Arcadia newcomer Alyssa Duchesne, who has spent a good portion of her life moving from place to place – namely Canada, San Francisco, Coronado and now, Arcadia – decided that last year, the holidays were going to be about more than spending time with family.
The 19-year-old started a GoFundMe campaign during the Christmas holiday to provide care packages to the homeless in the area.
“It’s no secret this past year has been one of the most tumultuous times in modern history,” Duchesne said. “The homeless population of our country has been labeled as one of the most vulnerable populations in the pandemic. My mission stemmed not only from the heartbreak of the year but also the notion that those on the streets are the forgotten ones of this pandemic.”
Duchesne is currently a student at American University in Washington, D.C. She’s studying international relations with an emphasis on conflict resolution and political communication.
She kicked off her campaign by researching what kind of people need the most help during the holidays. She read an article on the homeless populations’ limited resources, since some shelters and kitchens sustaining these communities were closed during the pandemic.
“I also know the reality of being lucky enough to sleep in a shelter is low, and there are many who do not get the opportunity,” Duchesne said.
Instead of dropping off packages at local shelters, she searched for people on the streets that had difficulty staying at these places because of mental health issues or other reasons.
“I would say one of the hardest parts about this was spotting the people and then pulling over or crossing busy streets or hopping out at red lights to get to these people,” Duchesne said.
She started her GoFundMe campaign with a realistic goal she thought she could reach. “I know 2020 was difficult for everyone and understood that donating to others might not be in the cards, so I kept that in mind, not expecting much,” she said.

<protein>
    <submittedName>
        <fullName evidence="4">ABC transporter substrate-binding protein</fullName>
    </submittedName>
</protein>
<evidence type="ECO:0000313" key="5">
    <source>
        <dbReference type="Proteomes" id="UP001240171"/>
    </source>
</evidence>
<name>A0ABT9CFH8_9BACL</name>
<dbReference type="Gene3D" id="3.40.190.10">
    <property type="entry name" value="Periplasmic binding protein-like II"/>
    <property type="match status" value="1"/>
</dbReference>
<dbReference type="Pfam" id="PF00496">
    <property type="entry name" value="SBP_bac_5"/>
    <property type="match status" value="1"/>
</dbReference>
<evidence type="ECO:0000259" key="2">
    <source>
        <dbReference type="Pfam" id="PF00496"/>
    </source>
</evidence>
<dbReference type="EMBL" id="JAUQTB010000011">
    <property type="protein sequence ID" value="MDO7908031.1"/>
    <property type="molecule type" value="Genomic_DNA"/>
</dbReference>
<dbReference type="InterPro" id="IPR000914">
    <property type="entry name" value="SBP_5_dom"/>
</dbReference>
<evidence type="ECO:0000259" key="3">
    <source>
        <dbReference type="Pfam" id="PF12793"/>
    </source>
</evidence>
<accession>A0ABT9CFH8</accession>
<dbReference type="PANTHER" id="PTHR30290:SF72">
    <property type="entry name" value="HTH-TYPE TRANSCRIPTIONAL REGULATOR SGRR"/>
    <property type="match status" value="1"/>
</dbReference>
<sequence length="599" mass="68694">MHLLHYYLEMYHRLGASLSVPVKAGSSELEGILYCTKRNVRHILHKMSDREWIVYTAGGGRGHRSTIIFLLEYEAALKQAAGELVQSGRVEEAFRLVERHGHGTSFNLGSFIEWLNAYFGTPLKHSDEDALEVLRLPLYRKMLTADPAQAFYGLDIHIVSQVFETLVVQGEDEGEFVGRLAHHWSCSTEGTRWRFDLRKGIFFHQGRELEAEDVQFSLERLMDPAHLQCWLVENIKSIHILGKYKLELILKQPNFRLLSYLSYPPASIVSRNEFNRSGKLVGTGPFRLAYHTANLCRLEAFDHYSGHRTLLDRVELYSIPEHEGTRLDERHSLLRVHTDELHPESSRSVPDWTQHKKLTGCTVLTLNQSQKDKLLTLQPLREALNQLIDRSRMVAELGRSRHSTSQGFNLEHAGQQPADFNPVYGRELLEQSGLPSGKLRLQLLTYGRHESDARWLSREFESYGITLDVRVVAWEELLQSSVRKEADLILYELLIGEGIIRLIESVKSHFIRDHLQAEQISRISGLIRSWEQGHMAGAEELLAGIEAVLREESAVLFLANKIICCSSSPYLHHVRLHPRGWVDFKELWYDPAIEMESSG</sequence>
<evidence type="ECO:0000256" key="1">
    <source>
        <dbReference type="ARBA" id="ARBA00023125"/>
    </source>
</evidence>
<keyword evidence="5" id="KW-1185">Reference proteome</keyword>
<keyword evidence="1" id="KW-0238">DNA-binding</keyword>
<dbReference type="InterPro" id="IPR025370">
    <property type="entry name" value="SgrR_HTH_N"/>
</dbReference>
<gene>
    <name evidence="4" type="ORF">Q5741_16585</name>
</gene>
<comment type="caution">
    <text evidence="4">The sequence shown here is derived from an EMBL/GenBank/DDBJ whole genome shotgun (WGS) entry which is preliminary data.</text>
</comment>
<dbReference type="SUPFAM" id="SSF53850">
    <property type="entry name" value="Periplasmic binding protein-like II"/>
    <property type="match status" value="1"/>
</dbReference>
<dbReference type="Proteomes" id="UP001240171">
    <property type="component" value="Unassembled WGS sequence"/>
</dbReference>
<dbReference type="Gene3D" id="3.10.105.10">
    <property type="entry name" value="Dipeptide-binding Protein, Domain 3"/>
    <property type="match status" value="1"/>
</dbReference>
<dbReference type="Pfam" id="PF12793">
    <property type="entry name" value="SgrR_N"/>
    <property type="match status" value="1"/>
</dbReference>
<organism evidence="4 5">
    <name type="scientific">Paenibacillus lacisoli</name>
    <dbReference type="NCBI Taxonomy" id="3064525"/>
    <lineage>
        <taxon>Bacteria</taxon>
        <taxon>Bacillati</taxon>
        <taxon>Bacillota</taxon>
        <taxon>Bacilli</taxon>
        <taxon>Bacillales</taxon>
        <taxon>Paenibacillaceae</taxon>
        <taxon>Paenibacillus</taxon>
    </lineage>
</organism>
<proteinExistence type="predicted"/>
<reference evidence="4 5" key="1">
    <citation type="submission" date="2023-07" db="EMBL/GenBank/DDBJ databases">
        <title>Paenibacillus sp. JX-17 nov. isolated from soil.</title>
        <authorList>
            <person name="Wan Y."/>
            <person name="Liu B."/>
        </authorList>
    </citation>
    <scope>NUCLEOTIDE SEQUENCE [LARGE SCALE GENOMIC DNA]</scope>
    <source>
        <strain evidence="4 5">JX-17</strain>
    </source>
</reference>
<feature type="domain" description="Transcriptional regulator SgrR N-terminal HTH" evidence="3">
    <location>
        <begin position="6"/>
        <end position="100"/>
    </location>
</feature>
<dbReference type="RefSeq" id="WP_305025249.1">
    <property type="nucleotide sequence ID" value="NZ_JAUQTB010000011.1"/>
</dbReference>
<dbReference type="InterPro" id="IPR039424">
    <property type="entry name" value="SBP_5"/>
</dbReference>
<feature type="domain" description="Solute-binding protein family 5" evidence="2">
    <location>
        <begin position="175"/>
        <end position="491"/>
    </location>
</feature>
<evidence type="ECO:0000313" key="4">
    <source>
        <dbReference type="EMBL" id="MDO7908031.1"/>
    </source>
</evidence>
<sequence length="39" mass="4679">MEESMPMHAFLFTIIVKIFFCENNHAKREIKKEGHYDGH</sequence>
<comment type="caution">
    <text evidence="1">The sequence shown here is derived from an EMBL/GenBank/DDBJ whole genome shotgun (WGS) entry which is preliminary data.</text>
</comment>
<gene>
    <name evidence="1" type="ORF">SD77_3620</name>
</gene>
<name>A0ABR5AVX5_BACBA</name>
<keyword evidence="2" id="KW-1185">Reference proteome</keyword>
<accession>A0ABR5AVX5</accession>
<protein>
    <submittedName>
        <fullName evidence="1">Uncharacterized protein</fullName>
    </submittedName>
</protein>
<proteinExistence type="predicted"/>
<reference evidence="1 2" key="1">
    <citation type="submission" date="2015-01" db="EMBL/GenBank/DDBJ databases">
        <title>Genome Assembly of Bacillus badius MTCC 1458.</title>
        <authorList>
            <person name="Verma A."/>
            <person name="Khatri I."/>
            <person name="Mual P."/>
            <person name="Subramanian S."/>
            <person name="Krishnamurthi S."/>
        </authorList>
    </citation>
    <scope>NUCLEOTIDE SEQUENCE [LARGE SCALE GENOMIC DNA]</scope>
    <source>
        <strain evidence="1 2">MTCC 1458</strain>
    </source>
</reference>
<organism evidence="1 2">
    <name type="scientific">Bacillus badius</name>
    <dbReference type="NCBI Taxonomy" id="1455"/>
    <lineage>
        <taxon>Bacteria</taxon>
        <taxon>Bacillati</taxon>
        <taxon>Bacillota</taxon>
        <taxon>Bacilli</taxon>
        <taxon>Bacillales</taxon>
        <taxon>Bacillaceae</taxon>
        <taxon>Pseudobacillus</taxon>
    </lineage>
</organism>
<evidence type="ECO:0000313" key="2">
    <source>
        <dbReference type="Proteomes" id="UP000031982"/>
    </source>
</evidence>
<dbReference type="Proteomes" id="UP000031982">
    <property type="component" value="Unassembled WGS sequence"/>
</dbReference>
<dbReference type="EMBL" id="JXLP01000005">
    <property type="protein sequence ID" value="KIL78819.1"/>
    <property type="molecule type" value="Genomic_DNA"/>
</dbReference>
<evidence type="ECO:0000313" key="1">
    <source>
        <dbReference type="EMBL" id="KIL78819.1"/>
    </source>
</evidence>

Duchesne started at $500 and ended up at over $900. She explained that the donations came from various places.
“The beauty of constant relocation is all the people I’ve been able to meet within my communities. These contributions have come from lifelong family friends to unknown people,” she said. They came from former high school teachers, folks from the Canadian town she’s from and strangers in her new neighborhood. “I was shocked at all the people willing to help. Grateful is an understatement.”
Once she raised the money, Duchesne enlisted her parents’ help to make grocery runs for supplies. The care packages included blankets, soap, deodorant, first aid kits, feminine hygiene products, tissues, mouthwash, toothbrushes and toothpaste, snacks, water and gift cards to nearby food places.
She also included masks, hand sanitizers and other sanitary protections – and some dog food to hand out for those with pets.
Duchesne said the reactions from people who received the care packages ranged from elation and disbelief to confusion and surprise.
“It was a complete array of emotions which showed me all the kinds of people living on the street,” she said. “Some said this was their first year on the streets, some had families or animals, and some said they’ve been without a home for so long it was the first time someone truly ‘saw’ them. It was apparent they were thankful. That leaves an impact on you like nothing else.”
Volunteering and service projects have always been something that Duchesne wanted to partake in. She volunteered to coach a youth girls’ volleyball team in high school and joined local political campaigns and beach cleanups.
“I think it’s too often we underestimate the worth of a helping hand, random acts of kindness, or a listening ear. Small acts of caring for the community have the potential to change lives and mold a future we can be prouder of. I am grateful for those who donated to my service as they also volunteered for their community. I hope people know how much of an impact they can make.”